The emergency response to the COVID-19 pandemic in Australia saw an unprecedented expansion of the authority of the executive at the expense of the Parliament. In my article in Australasian Parliamentary Review (vol 32, no 2) I review the executive’s use of emergency powers and the innovation of a national Cabinet to manage the crisis response, while Parliament was reduced to an unrepresentative “rump” and then adjourned for twenty weeks. I argue that this eliminated or substantially compromised Parliament’s ability to perform its principal functions of representation, executive legitimisation, authorisation, deliberation and accountability.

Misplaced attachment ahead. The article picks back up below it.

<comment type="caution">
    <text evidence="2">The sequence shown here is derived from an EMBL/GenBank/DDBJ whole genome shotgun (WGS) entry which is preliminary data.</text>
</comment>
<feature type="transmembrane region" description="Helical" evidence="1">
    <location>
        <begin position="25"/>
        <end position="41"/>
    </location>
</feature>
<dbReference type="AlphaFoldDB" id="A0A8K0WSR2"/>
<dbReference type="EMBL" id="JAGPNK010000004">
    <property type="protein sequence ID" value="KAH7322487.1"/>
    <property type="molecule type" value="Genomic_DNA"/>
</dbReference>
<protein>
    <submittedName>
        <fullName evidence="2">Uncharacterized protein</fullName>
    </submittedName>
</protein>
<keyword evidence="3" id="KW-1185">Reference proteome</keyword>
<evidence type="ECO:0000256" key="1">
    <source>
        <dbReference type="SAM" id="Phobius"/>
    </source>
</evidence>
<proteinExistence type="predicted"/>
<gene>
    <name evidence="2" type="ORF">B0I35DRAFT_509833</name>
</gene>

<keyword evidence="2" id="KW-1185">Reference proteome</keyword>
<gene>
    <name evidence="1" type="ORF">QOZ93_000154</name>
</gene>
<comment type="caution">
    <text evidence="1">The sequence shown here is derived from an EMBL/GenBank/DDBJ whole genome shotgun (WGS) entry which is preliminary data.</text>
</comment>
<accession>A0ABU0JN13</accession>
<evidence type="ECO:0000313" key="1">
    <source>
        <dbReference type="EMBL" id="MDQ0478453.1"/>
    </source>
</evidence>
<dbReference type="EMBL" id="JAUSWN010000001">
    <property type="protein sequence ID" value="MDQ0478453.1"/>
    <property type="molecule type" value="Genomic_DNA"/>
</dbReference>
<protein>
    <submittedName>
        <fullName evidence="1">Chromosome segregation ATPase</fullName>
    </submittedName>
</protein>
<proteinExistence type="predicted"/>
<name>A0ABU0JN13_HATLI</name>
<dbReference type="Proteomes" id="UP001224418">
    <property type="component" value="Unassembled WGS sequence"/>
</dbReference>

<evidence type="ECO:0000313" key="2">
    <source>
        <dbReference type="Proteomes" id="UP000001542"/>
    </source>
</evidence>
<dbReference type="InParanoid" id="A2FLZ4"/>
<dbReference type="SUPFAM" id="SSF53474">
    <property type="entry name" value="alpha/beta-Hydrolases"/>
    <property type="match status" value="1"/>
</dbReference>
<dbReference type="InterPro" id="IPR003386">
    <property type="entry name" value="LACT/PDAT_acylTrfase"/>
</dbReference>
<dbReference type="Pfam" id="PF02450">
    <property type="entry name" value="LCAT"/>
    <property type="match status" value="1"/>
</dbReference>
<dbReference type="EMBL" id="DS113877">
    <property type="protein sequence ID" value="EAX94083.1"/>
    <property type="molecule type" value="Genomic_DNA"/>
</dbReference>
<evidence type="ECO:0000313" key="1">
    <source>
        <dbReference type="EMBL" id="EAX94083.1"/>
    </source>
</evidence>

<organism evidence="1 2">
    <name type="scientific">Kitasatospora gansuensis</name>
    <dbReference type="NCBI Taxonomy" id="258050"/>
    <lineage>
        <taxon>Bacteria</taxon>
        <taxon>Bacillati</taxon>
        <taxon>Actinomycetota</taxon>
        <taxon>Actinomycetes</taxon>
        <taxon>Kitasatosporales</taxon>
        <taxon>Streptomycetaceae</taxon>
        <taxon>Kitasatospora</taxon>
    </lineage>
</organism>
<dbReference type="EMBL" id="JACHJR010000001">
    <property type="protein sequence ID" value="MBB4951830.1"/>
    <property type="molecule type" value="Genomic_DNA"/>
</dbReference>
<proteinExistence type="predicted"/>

In the event, Parliament was recalled earlier than planned, albeit on a limited and truncated basis, and a Senate Select Committee was established to provide scrutiny of the executive’s pandemic response. Yet the overall crisis response demonstrated a growing capacity and willingness of the executive to govern without parliament, and an acquiescent Parliament unable to define a more assertive role for itself. The COVID-19 response surrendered key features of Australia’s system of parliamentary democracy, posing troubling questions for the Australian system of representative democracy. In the article I propose some measures to revive a role for parliament in time of crisis.